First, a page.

Economics - Research Publications

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    Semicoherent Multipopulation Mortality Modeling: The Impact on Longevity Risk Securitization
    Li, JS-H ; Chan, W-S ; Zhou, R (Wiley, 2017-09)
    Multipopulation mortality models play an important role in longevity risk transfers involving more than one population. Most of the existing multi‐population mortality models are built on the hypothesis of coherence, which assumes that there always exists a force that brings the mortality differential between any two populations back to a constant long‐term equilibrium level. This hypothesis prevents diverging long‐term forecasts, which do not seem to be biologically reasonable. However, the coherence assumption may be perceived by market participants as too strong and is in fact not always supported by empirical observations. In this article, we introduce a new concept called “semicoherence,” which is less stringent in the sense that it permits the mortality trajectories of two related populations to diverge, as long as the divergence does not exceed a specific tolerance corridor, beyond which mean reversion will come into effect. We further propose to produce semicoherent mortality forecasts by using a vector threshold autoregression. The proposed modeling approach is illustrated with mortality data from U.S. and English and Welsh male populations, and is applied to several pricing and hedging scenarios.
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    The Boundary of the Market for Biosecurity Risk
    Stoneham, G ; Hester, SM ; Li, JS-H ; Zhou, R ; Chaudhry, A (WILEY, 2021-08)
    Imported goods create value in destination countries but also create biosecurity risk. Although widely used in other domains of the economy, risk markets have not been created to manage losses that occur when exotic pests and diseases are introduced with traded goods. In this article we show that not all biosecurity risks are insurable. Losses arising from effort needed to detect and respond to exotic pests and diseases that breach national borders appear to be insurable because entry of these threats and consequent response costs, can be regarded as random events. As pests and diseases establish and spread, however, loss of access to export markets and productivity losses display systematic risk and appear to be uninsurable. Other insurability criteria support this definition of the boundary of biosecurity risk markets. We use the Australian biosecurity system as an example, although the framework described in this study will be applicable to biosecurity systems worldwide. We argue that biosecurity risk insurance could be incorporated into the current biosecurity system but would require legislation mandating importers to purchase insurance. Advantages of actuarial pricing of biosecurity risk are: (i) an increase in economic efficiency to the extent that importers respond to the price of biosecurity risk; (ii) financial sustainability would improve because actuarial pricing creates a structural link between funds available for biosecurity activities and risk exposure; and (iii) equity issues evident in the current biosecurity system could be addressed because risk creators (importers) would fund response activities through the purchase of insurance.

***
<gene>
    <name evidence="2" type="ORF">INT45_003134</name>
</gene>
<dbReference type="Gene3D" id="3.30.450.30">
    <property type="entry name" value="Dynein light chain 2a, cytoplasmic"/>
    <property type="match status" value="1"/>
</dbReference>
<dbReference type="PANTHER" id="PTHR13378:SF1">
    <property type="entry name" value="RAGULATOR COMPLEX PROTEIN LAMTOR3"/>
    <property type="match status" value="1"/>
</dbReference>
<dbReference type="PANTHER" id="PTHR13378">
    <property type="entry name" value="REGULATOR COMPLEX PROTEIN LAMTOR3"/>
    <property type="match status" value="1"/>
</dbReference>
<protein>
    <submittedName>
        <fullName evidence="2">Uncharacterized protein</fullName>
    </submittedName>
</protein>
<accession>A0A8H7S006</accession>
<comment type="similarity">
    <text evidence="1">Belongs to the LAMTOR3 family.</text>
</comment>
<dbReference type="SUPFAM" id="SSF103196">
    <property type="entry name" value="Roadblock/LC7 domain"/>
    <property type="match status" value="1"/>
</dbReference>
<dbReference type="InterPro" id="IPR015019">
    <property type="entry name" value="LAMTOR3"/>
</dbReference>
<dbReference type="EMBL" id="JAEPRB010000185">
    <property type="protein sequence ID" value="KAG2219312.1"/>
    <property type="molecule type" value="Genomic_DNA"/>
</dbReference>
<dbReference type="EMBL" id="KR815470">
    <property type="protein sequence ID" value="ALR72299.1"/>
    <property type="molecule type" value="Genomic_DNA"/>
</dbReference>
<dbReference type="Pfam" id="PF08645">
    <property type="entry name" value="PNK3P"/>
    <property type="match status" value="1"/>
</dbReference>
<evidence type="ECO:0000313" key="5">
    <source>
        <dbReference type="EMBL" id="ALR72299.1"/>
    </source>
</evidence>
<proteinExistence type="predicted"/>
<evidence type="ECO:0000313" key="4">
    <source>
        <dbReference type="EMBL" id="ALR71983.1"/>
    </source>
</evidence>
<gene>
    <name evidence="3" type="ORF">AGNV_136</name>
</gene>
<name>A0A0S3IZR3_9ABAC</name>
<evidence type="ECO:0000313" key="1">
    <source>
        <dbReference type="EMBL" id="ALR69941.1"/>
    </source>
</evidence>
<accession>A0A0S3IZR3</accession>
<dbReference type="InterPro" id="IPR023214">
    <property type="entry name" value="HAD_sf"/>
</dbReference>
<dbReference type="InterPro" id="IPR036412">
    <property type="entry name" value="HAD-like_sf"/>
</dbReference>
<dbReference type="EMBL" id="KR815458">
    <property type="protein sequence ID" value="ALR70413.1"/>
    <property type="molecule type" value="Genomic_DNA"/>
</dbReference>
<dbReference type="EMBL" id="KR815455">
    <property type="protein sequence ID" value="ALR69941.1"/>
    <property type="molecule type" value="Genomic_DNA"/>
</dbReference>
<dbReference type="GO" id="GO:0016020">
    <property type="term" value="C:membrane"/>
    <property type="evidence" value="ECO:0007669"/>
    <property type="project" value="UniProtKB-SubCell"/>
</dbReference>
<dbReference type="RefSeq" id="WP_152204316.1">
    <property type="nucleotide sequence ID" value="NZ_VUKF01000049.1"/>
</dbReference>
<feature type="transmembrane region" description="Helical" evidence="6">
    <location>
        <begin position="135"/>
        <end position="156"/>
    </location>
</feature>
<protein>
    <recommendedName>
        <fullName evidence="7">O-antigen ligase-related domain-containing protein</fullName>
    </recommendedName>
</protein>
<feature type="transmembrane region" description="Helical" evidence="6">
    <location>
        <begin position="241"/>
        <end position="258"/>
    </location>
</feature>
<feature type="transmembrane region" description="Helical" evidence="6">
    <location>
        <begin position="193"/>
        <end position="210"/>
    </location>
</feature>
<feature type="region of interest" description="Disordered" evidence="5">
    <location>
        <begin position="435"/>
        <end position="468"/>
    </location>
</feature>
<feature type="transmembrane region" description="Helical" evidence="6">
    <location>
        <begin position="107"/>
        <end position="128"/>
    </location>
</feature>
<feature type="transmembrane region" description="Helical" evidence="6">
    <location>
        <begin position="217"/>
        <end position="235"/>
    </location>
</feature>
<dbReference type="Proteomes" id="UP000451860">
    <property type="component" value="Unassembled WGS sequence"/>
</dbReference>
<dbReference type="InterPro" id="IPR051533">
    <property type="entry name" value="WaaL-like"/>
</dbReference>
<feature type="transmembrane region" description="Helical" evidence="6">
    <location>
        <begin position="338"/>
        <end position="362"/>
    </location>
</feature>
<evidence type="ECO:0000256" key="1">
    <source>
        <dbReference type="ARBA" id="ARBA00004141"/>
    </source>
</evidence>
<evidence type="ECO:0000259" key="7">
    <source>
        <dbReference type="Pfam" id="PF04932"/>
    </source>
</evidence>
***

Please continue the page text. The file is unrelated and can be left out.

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    A General Semi-Markov Model for Coupled Lifetimes
    Ji, M ; Zhou, R (Taylor & Francis (Routledge), 2019-02-15)
    Joint-life annuities with a high last survivor benefit play an important role in the optimal annuity portfolio for a retired couple. The dependence between coupled lifetimes is crucial for valuing joint-life annuities. Existing bivariate modeling of coupled lifetimes is based on outdated data with limited observation periods and does not take into account mortality improvement. In this article, we propose a transparent and dynamic framework for modeling coupled lifetime dependence caused by both marital status and common mortality improvement factors. Dependence due to marital status is captured by a semi-Markov joint life model. Dependence due to common mortality improvement, which represents the correlation between mortality improvement patterns of coupled lives, is incorporated by a two-population mortality improvement model. The proposed model is applied to pricing the longevity risk in last survivor annuities sold in the United States and the United Kingdom.